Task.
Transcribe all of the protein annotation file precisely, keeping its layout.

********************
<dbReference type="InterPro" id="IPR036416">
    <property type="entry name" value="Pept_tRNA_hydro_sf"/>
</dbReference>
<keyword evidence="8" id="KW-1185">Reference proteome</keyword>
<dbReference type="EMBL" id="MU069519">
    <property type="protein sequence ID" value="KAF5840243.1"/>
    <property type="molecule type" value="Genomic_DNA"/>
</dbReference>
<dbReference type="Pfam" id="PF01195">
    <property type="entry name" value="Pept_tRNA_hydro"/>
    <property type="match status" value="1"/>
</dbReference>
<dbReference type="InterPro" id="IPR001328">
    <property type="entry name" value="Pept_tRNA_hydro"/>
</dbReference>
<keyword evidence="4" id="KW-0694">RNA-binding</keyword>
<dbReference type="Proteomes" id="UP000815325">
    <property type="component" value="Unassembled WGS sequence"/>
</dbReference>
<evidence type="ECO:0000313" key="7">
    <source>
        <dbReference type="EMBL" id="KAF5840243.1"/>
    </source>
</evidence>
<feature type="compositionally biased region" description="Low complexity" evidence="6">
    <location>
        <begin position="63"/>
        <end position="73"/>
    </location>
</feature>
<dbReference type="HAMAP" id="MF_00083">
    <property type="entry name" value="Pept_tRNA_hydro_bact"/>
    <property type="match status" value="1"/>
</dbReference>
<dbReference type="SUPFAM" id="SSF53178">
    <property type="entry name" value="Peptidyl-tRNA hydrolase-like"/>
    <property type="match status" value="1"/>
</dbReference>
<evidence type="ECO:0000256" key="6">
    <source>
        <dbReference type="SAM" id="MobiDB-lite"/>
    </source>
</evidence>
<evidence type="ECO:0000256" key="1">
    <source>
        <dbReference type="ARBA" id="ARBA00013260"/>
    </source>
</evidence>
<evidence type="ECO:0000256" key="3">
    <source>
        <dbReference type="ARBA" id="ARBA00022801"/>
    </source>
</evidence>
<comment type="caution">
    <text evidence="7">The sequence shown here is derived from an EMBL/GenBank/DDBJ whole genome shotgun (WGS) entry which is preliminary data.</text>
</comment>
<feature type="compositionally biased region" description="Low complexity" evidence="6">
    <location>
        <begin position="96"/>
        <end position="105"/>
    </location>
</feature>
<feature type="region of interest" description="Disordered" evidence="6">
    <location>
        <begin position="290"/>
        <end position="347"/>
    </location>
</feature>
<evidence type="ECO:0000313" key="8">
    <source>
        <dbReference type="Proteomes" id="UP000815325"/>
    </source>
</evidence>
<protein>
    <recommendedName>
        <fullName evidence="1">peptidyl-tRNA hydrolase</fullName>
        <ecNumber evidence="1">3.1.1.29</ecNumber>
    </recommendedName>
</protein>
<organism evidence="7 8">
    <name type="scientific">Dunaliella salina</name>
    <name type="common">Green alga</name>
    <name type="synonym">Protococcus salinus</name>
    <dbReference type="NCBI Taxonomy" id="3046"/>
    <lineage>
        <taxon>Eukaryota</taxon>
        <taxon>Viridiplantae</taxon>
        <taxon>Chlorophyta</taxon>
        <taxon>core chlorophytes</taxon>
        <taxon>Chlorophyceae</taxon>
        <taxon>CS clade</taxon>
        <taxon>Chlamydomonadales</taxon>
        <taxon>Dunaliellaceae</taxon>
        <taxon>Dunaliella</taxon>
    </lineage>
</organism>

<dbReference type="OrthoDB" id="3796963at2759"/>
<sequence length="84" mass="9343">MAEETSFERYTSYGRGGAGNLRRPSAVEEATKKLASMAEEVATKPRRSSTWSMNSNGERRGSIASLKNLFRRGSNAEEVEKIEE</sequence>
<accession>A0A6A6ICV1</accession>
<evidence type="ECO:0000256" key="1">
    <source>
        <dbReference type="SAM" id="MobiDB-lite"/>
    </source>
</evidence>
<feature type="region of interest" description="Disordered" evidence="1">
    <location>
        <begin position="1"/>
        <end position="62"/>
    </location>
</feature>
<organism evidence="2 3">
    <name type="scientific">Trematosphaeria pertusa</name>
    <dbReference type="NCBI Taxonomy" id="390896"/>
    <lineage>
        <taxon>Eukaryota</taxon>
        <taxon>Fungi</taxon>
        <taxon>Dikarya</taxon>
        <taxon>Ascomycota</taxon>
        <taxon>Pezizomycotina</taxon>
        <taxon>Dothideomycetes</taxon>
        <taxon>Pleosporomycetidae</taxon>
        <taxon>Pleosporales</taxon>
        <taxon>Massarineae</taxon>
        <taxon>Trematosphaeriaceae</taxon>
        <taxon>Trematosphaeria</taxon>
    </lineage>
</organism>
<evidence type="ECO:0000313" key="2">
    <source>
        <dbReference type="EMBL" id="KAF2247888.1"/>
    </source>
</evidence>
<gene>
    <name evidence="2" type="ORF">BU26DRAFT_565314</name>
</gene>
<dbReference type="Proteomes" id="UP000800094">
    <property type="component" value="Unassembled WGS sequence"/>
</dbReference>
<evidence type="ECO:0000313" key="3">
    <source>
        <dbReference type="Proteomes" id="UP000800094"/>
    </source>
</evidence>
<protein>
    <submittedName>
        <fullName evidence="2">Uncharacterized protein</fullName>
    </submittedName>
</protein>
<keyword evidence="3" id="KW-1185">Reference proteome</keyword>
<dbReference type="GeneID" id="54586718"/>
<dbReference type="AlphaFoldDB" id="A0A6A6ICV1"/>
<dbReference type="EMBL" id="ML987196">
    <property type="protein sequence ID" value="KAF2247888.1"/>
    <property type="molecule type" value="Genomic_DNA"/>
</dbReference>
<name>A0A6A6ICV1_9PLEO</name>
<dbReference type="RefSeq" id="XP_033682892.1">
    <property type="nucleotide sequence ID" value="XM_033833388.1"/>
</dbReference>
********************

<dbReference type="InterPro" id="IPR036416">
    <property type="entry name" value="Pept_tRNA_hydro_sf"/>
</dbReference>
<keyword evidence="8" id="KW-1185">Reference proteome</keyword>
<dbReference type="EMBL" id="MU069519">
    <property type="protein sequence ID" value="KAF5840243.1"/>
    <property type="molecule type" value="Genomic_DNA"/>
</dbReference>
<dbReference type="Pfam" id="PF01195">
    <property type="entry name" value="Pept_tRNA_hydro"/>
    <property type="match status" value="1"/>
</dbReference>
<dbReference type="InterPro" id="IPR001328">
    <property type="entry name" value="Pept_tRNA_hydro"/>
</dbReference>
<keyword evidence="4" id="KW-0694">RNA-binding</keyword>
<dbReference type="Proteomes" id="UP000815325">
    <property type="component" value="Unassembled WGS sequence"/>
</dbReference>
<evidence type="ECO:0000313" key="7">
    <source>
        <dbReference type="EMBL" id="KAF5840243.1"/>
    </source>
</evidence>
<feature type="compositionally biased region" description="Low complexity" evidence="6">
    <location>
        <begin position="63"/>
        <end position="73"/>
    </location>
</feature>
<dbReference type="HAMAP" id="MF_00083">
    <property type="entry name" value="Pept_tRNA_hydro_bact"/>
    <property type="match status" value="1"/>
</dbReference>
<dbReference type="SUPFAM" id="SSF53178">
    <property type="entry name" value="Peptidyl-tRNA hydrolase-like"/>
    <property type="match status" value="1"/>
</dbReference>
<evidence type="ECO:0000256" key="6">
    <source>
        <dbReference type="SAM" id="MobiDB-lite"/>
    </source>
</evidence>
<evidence type="ECO:0000256" key="1">
    <source>
        <dbReference type="ARBA" id="ARBA00013260"/>
    </source>
</evidence>
<evidence type="ECO:0000256" key="3">
    <source>
        <dbReference type="ARBA" id="ARBA00022801"/>
    </source>
</evidence>
<comment type="caution">
    <text evidence="7">The sequence shown here is derived from an EMBL/GenBank/DDBJ whole genome shotgun (WGS) entry which is preliminary data.</text>
</comment>
<feature type="compositionally biased region" description="Low complexity" evidence="6">
    <location>
        <begin position="96"/>
        <end position="105"/>
    </location>
</feature>
<feature type="region of interest" description="Disordered" evidence="6">
    <location>
        <begin position="290"/>
        <end position="347"/>
    </location>
</feature>
<evidence type="ECO:0000313" key="8">
    <source>
        <dbReference type="Proteomes" id="UP000815325"/>
    </source>
</evidence>
<protein>
    <recommendedName>
        <fullName evidence="1">peptidyl-tRNA hydrolase</fullName>
        <ecNumber evidence="1">3.1.1.29</ecNumber>
    </recommendedName>
</protein>
<organism evidence="7 8">
    <name type="scientific">Dunaliella salina</name>
    <name type="common">Green alga</name>
    <name type="synonym">Protococcus salinus</name>
    <dbReference type="NCBI Taxonomy" id="3046"/>
    <lineage>
        <taxon>Eukaryota</taxon>
        <taxon>Viridiplantae</taxon>
        <taxon>Chlorophyta</taxon>
        <taxon>core chlorophytes</taxon>
        <taxon>Chlorophyceae</taxon>
        <taxon>CS clade</taxon>
        <taxon>Chlamydomonadales</taxon>
        <taxon>Dunaliellaceae</taxon>
        <taxon>Dunaliella</taxon>
    </lineage>
</organism>

<dbReference type="OrthoDB" id="3796963at2759"/>
<sequence length="84" mass="9343">MAEETSFERYTSYGRGGAGNLRRPSAVEEATKKLASMAEEVATKPRRSSTWSMNSNGERRGSIASLKNLFRRGSNAEEVEKIEE</sequence>
<accession>A0A6A6ICV1</accession>
<evidence type="ECO:0000256" key="1">
    <source>
        <dbReference type="SAM" id="MobiDB-lite"/>
    </source>
</evidence>
<feature type="region of interest" description="Disordered" evidence="1">
    <location>
        <begin position="1"/>
        <end position="62"/>
    </location>
</feature>
<organism evidence="2 3">
    <name type="scientific">Trematosphaeria pertusa</name>
    <dbReference type="NCBI Taxonomy" id="390896"/>
    <lineage>
        <taxon>Eukaryota</taxon>
        <taxon>Fungi</taxon>
        <taxon>Dikarya</taxon>
        <taxon>Ascomycota</taxon>
        <taxon>Pezizomycotina</taxon>
        <taxon>Dothideomycetes</taxon>
        <taxon>Pleosporomycetidae</taxon>
        <taxon>Pleosporales</taxon>
        <taxon>Massarineae</taxon>
        <taxon>Trematosphaeriaceae</taxon>
        <taxon>Trematosphaeria</taxon>
    </lineage>
</organism>
<evidence type="ECO:0000313" key="2">
    <source>
        <dbReference type="EMBL" id="KAF2247888.1"/>
    </source>
</evidence>
<gene>
    <name evidence="2" type="ORF">BU26DRAFT_565314</name>
</gene>
<dbReference type="Proteomes" id="UP000800094">
    <property type="component" value="Unassembled WGS sequence"/>
</dbReference>
<evidence type="ECO:0000313" key="3">
    <source>
        <dbReference type="Proteomes" id="UP000800094"/>
    </source>
</evidence>
<protein>
    <submittedName>
        <fullName evidence="2">Uncharacterized protein</fullName>
    </submittedName>
</protein>
<keyword evidence="3" id="KW-1185">Reference proteome</keyword>
<dbReference type="GeneID" id="54586718"/>
<dbReference type="AlphaFoldDB" id="A0A6A6ICV1"/>
<dbReference type="EMBL" id="ML987196">
    <property type="protein sequence ID" value="KAF2247888.1"/>
    <property type="molecule type" value="Genomic_DNA"/>
</dbReference>
<name>A0A6A6ICV1_9PLEO</name>
<dbReference type="RefSeq" id="XP_033682892.1">
    <property type="nucleotide sequence ID" value="XM_033833388.1"/>
</dbReference>